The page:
Key Pearls Of Calcaneal Osteotomies

Author(s): 
By Kieran T. Mahan, DPM

Calcaneal osteotomies have been a mainstay of foot and ankle surgery for many years, and are critical in the realignment of significant foot deformities. Both varus and valgus deformities often require calcaneal deformities for correct alignment. Although a large number of calcaneal osteotomies have been described in the literature over the years, there are a few principal ones that tend to be more commonly used than others.
One would perform the Dwyer osteotomy for frontal plane deformity of varus in the cavus foot. Surgeons often perform the Evans osteotomy for realignment of the adolescent valgus foot, but it is also used during adult flatfoot repairs. The sliding calcaneal osteotomy is commonly used to treat adult flatfoot. Each of these procedures has a unique powerful way of realigning the position of the heel with respect to the ground.
Calcaneal osteotomies exert their effect through realigning the position of the heel at the time of heel strike. The Dwyer takes the heel out of varus by wedging the calcaneus from the lateral side of the heel. The Evans has multiple effects. It realigns the heel (taking it out of valgus) and reduces the abduction of the midtarsal joint. It plantarflexes the forefoot on the rearfoot. Correction occurs in all three planes. The sliding calcaneal osteotomy serves to center the valgus heel back under the leg. You can modify the procedure by using a varus opening wedge to produce frontal plane correction.
Each of these procedures is technically straightforward. Understanding the proper indications for each of the procedures is essential. Yet there are also some key technical elements that can make a large difference in the outcomes. In order to ensure the best results for your patients, let’s take a closer look at these procedures, starting with the Dwyer osteotomy.

How The Dwyer Osteotomy Works
Dwyer described this osteotomy as both an opening medial osteotomy and a lateral closing wedge osteotomy. Either way, the procedure is designed to take the heel out of varus. Knowing this, the calcaneal axial X-ray would seem to be ideal for determining when you should perform this procedure. Although the X-ray may be useful, performing the Coleman block test is even more useful. It helps you differentiate between structural varus and varus created by plantarflexion of the first ray. In many cavus feet, it is the plantarflexion of the first ray that causes the inversion appearance of the heel that we see in stance.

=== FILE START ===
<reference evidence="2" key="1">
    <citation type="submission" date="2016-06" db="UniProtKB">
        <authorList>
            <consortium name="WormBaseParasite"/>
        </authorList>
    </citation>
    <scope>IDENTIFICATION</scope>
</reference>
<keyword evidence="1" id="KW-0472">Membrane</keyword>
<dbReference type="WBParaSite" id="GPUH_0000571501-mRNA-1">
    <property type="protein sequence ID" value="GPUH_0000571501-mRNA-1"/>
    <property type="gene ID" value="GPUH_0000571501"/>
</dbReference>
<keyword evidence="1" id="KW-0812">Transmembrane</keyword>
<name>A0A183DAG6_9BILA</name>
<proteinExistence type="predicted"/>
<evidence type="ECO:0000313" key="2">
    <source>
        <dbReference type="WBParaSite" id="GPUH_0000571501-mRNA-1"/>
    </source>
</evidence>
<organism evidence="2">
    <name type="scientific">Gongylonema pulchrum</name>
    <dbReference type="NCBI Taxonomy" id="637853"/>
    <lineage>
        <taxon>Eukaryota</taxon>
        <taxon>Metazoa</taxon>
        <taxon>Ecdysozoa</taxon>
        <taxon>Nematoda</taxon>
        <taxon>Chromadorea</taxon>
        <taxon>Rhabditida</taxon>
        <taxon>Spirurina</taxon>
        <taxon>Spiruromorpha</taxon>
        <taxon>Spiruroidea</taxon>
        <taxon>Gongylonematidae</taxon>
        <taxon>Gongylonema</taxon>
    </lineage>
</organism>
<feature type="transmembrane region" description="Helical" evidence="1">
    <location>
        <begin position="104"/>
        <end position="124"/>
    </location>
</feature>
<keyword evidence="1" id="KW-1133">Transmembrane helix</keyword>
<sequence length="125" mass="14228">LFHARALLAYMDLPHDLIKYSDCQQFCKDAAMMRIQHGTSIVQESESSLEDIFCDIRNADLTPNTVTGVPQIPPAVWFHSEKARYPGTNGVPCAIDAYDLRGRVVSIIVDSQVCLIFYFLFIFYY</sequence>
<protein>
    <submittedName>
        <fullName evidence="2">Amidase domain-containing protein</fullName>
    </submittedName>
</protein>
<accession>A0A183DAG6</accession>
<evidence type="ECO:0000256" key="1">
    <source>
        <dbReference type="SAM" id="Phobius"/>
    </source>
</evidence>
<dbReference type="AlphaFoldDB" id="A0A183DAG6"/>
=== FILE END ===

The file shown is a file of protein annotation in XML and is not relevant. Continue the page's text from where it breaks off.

In order to perform the Coleman block test, you place a block under the lateral portion of the forefoot to neutralize the effect of first ray plantarflexion. If there is no true structural varus, the heel will come out of varus to a vertical position.
Be aware that performing the Dwyer alone in these patients with a plantarflexed first ray will create increased stress beneath the sesamoids with focal pain. If you perform the Dwyer along with a dorsiflexory osteotomy in these patients, it will lead to excessive pronation and collapse of the foot. Worse than the poorly performed Dwyer is the unnecessary Dwyer osteotomy. Indeed, the indication must be very specific.

Pertinent Pointers Of The Procedure
The technique is based upon a lateral approach. The primary concern is the sural nerve, which splits into an anterior and posterior branch superiorly. Entrapment of the sural nerve is a complication that is truly disconcerting to the patient on a long-term basis. Although some bruising of the nerve is not uncommon and may result in short-term paresthesias, entrapment of the nerve often creates sufficient pain that the result is unsuccessful, regardless of the structural outcome.
Make the curved incision from the superior surface of the calcaneus, 1 to 2 cm proximal to the upper margin of the bone, extending distally past the lower margin of the calcaneus. Carry the dissection down through the superficial fascia, which is mobilized enough to create room for resection of the wedge and possible insertion of staples.

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